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41 The current wave velocity in the BG model is infinite; therefore the direction of propagation of the current wave is not determ ined, which makes the classification of the BG model as transmission line type or traveling current s ource type arbitrary. The BG model can be regarded as a special case of a transmission line type model (TL model with v replaced by infinity) or as a special cas e of a traveling current source model (TCS model with c replaced by ). Rakov and Uman [1998] incl uded the BG model into the traveling current source type category and so it is done in this section. The BG model is physically unreasonab le because 1) every channel section assumes the same current instantaneously, wh ich would mean that information transfer takes place with an infinite speed [Nucci et al ., 1990] and 2) there is a discontinuity at the channel front for z > 0 (also assumed in the TCS model). The DU model [Diendorfer and Uman, 1990] is physically more reasonable than the BG and TCS model. Similar to the TCS m odel the return stroke wavefront in the DU is assumed to propagate upward with constant velocity vf while the current wave propagates downward with the speed of light. The difference from the TCS model is that the charge is not released instantaneously into the channel, but gradually. This assumption is expressed mathematically by adding a second current component of opposite polarity to the current expression of the TCS. The additional component starts with the return stroke curren t value of the front and then decreases exponentially with a decay constant D, therefore disposing of the disc ontinuity at the channel front. Thottappillil and Uman [1993] and Thottappillil et al. [1997] assumed D to be 0.1 µ s. The current distribution in the DU model is:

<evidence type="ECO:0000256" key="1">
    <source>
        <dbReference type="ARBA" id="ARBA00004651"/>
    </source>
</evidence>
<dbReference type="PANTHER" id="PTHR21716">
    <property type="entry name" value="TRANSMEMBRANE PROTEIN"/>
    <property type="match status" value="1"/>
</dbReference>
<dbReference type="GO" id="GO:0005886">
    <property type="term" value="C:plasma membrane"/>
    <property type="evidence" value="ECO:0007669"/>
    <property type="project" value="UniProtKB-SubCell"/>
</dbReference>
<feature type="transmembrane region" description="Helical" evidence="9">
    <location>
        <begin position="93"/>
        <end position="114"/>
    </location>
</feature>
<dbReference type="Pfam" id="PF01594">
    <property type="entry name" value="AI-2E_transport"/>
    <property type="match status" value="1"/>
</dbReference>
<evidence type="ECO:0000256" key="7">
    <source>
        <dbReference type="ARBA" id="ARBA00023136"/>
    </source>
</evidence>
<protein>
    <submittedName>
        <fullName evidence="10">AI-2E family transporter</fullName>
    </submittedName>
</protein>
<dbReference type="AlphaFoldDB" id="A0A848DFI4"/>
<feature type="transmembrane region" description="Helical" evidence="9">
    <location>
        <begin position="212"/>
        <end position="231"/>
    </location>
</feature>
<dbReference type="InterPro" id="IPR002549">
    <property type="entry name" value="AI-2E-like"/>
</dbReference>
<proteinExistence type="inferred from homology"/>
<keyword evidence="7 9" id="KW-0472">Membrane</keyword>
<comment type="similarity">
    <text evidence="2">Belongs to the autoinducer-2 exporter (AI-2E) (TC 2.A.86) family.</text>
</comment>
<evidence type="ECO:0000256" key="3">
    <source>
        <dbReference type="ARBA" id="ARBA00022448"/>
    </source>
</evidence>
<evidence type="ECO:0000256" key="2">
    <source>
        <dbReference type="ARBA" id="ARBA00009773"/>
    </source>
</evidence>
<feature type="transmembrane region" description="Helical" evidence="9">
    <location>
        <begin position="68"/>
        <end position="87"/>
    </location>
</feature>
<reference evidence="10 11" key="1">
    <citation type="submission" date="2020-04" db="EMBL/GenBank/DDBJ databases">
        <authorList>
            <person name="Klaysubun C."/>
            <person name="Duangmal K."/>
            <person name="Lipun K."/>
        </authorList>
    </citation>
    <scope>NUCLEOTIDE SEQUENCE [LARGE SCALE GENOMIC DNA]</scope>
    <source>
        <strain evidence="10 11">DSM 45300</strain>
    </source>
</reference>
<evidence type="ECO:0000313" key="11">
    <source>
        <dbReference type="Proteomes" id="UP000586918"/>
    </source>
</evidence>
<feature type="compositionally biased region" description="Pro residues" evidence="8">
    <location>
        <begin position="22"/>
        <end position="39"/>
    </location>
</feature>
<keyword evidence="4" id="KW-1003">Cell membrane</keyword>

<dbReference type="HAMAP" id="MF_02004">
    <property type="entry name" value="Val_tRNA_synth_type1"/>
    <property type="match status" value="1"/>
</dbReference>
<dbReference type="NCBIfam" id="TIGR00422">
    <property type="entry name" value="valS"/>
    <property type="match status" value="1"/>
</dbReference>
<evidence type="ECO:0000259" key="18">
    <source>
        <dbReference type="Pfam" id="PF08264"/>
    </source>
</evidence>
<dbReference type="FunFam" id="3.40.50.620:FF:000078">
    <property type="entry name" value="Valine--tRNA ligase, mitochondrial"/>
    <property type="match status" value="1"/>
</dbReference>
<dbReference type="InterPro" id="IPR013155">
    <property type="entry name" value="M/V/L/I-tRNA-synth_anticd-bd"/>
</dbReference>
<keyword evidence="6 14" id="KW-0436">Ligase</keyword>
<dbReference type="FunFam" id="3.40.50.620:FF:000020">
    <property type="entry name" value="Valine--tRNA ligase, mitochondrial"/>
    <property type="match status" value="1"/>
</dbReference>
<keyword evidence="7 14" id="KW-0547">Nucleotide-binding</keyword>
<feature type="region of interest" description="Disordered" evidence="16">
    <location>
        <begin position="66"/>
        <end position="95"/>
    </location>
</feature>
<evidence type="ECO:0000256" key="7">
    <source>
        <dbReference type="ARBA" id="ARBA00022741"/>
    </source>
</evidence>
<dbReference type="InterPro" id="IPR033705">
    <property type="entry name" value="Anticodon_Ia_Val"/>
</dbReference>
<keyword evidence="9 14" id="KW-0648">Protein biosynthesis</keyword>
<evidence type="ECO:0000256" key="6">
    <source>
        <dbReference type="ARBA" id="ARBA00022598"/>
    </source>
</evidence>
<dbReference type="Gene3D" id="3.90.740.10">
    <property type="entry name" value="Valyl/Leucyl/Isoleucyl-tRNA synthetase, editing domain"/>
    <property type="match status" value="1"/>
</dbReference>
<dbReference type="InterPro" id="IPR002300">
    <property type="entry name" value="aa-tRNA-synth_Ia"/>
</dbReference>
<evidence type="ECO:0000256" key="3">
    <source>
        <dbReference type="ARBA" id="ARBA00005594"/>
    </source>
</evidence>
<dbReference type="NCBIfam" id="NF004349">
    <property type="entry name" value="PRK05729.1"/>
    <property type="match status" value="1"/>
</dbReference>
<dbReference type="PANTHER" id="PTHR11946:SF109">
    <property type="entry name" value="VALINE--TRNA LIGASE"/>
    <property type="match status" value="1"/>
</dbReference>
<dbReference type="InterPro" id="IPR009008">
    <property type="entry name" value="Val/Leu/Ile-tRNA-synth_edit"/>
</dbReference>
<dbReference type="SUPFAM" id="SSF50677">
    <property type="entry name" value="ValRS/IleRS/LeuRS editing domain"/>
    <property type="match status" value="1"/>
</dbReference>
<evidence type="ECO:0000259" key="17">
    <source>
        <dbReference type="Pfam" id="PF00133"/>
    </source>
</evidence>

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42 + Š + Š = Š ŠD fv z t f fe c z v z I c z t I v z t u t z I/) / / , 0 ( ) / , 0 ( ) / ( ) , ' ( (2.7) In the DU model, the current at the channel bottom is assumed to be composed of two different components with different decay constants. One component is due to the discharge of the channel core–t he so-called breakdown current IBD. The second current component is due to the neut ralization of the ch arge deposited in the corona sheath surrounding the channel–the so -called corona current IC. The charge stored in the channel core is relatively easy to re lease compared to the charge stored in the corona sheath; therefore it is assumed that IBD dominates the total base current for the first few µ s. The bulk of the charge is stored in the corona sheath, therefore IC is assumed to dominate the total base current after a few µ s. An analytical expression for IBD and IC can be found by approximating the sum of both current distributions to a measured cha nnel base current under consideration of the above mentioned properties of the current contributions. The MDU model [Thottappillil et al., 1991] is a generalized version of the DU model. In the MDU model the upward return stroke speed V and the downward discharge current speed U are specified as height dependent functions: = = = z z uz v z d z z t z z V0) ( ) ( ) ( (2.8) where tu( z ) is the time required for the return stroke front to reach height z .